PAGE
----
Amid escalating tensions with the United States regarding Tehran’s nuclear program, Iran has asserted that its new missile, the Conqueror, possesses the capability to penetrate any regional missile defence system.
According to the Islamic Republic News Agency on Twitter, the missile known as “Conqueror” in Farsi has a maximum range of 1,400 kilometres (870 miles).
In an announcement on Tuesday, Iran claimed to have successfully developed a hypersonic missile named Fattah, which translates to “Conqueror” in Farsi. According to Iran’s state television, the missile boasts an extraordinary speed, capable of travelling at 15 times the speed of sound.
Furthermore, it is reported to possess a significant range, reaching up to 1,400 kilometres (870 miles). This development occurs against the backdrop of ongoing tensions between Iran and the United States, primarily centred around concerns surrounding Tehran’s nuclear program.
The Iranian state television report also asserted that the Fattah missile can surpass any regional missile defence system. However, no concrete evidence was presented to substantiate this claim.
As hypersonic technology presents a significant advancement in missile capabilities, Iran’s announcement raises questions and concerns, particularly regarding its potential impact on the geopolitical landscape and security dynamics in the region.
It is important to note that independent verification of Iran’s claims is essential to accurately assess the true capabilities of the Fattah missile. As international tensions persist, this development could further exacerbate the existing concerns surrounding Iran’s military capabilities and its impact on regional stability
During a TV broadcast, Iran’s Revolutionary Guard, a hard-line paramilitary organization in the country, unveiled what appeared to be a model of the newly developed hypersonic missile in the presence of President Ebrahim Raisi.
The Revolutionary Guard already possesses a significant stockpile of ballistic missiles. It is worth noting that back in November, General Amir Ali Hajizadeh of the Revolutionary Guard had previously claimed the creation of a hypersonic missile, but without providing any supporting evidence for the assertion.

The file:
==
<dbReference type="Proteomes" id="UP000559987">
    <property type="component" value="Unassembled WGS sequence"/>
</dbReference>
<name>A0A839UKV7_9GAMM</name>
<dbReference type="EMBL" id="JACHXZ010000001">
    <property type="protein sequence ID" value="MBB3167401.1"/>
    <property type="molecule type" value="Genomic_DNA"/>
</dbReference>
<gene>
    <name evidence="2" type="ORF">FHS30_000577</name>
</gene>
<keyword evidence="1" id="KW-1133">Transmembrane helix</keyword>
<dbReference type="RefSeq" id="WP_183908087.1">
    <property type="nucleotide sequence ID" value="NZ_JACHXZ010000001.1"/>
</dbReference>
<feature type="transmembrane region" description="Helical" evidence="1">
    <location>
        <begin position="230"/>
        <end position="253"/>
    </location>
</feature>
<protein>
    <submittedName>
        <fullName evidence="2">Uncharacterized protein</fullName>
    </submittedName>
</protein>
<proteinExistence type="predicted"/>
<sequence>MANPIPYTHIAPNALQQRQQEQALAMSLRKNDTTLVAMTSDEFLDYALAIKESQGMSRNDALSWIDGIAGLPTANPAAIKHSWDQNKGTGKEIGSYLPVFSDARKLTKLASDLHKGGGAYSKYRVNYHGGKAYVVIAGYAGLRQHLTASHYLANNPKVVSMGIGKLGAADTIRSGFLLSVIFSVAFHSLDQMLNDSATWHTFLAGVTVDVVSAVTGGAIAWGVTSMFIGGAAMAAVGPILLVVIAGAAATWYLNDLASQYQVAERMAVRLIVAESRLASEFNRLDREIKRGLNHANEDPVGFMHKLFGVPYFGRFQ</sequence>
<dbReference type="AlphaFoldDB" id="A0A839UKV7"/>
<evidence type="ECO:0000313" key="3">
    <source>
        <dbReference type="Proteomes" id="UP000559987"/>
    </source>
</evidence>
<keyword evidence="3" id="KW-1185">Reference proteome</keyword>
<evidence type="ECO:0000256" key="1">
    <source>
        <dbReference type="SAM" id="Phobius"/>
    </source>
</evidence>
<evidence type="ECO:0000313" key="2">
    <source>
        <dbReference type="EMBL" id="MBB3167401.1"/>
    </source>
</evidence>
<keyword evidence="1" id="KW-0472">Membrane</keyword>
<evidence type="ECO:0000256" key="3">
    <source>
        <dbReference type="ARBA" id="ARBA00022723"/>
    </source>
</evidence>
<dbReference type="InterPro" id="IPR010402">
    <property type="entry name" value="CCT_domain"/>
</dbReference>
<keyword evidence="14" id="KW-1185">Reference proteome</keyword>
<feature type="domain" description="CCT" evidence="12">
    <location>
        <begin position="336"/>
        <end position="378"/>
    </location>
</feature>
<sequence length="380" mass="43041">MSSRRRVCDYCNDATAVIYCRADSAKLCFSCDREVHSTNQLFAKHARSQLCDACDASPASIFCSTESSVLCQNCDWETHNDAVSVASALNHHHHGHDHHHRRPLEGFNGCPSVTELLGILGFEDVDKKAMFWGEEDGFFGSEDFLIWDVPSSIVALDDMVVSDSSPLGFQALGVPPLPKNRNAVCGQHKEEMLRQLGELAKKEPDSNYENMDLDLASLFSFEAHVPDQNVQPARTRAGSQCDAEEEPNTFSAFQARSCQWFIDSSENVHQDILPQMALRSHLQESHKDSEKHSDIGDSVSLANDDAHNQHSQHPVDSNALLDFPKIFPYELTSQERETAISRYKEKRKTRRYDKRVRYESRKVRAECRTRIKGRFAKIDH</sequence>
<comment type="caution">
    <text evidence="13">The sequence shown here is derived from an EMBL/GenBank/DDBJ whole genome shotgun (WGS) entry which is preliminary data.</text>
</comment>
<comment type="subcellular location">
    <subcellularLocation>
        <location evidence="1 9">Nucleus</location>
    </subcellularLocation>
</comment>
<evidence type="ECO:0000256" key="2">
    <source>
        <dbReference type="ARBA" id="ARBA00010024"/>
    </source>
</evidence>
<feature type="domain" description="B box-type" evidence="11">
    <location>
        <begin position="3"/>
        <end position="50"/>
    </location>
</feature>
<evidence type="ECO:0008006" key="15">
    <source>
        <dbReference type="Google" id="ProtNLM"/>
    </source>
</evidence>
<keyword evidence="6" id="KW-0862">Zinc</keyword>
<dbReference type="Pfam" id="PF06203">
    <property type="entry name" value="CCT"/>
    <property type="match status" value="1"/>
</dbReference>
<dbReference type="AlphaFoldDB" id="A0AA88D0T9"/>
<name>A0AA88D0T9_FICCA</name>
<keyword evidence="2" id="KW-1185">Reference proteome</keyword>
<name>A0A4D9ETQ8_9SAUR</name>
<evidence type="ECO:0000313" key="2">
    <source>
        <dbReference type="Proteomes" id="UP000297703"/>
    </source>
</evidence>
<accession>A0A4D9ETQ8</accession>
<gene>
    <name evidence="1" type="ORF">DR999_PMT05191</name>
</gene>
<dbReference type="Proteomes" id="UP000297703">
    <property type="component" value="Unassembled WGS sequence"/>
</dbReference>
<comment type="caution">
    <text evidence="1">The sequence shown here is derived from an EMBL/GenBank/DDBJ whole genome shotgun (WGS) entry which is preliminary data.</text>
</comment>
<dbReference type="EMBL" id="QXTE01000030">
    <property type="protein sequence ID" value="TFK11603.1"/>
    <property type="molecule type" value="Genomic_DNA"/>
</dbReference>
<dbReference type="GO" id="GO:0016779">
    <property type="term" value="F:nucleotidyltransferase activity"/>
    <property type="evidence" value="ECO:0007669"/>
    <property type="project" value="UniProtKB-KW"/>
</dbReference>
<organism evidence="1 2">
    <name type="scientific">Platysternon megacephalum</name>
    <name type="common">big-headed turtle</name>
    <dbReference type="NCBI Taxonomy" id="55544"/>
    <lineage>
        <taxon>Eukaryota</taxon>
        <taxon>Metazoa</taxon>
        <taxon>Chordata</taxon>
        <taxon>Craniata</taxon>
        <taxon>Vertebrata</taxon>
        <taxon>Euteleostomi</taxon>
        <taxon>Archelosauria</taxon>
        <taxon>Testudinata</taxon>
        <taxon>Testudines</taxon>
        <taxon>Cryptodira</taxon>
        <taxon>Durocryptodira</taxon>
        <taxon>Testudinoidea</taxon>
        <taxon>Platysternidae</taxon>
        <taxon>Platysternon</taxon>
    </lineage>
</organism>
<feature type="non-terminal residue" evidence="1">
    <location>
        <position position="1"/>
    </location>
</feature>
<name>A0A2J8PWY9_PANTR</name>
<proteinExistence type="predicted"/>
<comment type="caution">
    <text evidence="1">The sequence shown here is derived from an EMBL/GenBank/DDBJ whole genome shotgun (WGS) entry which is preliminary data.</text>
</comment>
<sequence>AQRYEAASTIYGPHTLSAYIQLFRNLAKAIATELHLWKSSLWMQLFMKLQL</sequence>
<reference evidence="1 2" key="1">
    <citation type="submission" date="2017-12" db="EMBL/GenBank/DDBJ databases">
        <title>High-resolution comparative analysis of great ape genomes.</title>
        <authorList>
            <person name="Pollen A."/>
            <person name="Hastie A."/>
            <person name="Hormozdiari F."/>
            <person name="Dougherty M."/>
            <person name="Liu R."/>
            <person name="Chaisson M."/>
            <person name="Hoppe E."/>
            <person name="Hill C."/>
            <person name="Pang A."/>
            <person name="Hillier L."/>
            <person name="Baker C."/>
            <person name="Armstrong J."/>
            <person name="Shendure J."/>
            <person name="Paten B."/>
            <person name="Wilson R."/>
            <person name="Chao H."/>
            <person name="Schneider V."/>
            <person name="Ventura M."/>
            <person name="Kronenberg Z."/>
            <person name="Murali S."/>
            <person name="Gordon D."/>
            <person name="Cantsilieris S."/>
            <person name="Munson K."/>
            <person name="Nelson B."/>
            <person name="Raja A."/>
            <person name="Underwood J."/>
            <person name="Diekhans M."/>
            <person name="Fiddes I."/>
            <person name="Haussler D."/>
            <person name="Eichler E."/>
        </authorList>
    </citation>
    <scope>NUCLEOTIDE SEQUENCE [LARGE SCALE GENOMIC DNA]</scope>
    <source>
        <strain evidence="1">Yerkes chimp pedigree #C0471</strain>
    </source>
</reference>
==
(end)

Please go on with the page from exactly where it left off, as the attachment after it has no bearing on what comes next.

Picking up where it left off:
The assertion regarding the development of hypersonic weapons emerged during a wave of nationwide protests that ensued following the tragic death of Mahsa Amini in Iran. Amini, a 22-year-old woman, passed away after her arrest by the country’s morality police in September. These protests brought attention to a significant issue: the potential challenges posed by hypersonic weapons.
Hypersonic weapons are distinguished by their extraordinary speeds, surpassing Mach 5, which is equivalent to five times the speed of sound. This remarkable velocity and the accompanying manoeuvrability make them extremely difficult to counter using existing missile defence systems. Consequently, the development and deployment of such weapons could potentially shift the balance of power in military conflicts.
Multiple nations are known to be actively engaged in the pursuit of hypersonic weapon technology. China and the United States have dedicated significant resources to their development, recognizing the strategic advantages they offer. Meanwhile, Russia claims to have already implemented these weapons, further stating that they have been utilized on the battlefield during the ongoing conflict in Ukraine.
The global interest and investment in hypersonic weapons highlight their potential impact on modern warfare. The ability to deliver high-speed, highly manoeuvrable strikes could disrupt traditional defence strategies, leaving nations reliant on outdated defence systems vulnerable to these advanced weapons.
It is important for countries to closely monitor the development and deployment of hypersonic weapons, as their introduction could have far-reaching implications for international security and stability. As the arms race in this domain continues, nations will need to reassess their defence capabilities and explore countermeasures to effectively respond to the emergence of hypersonic weapons.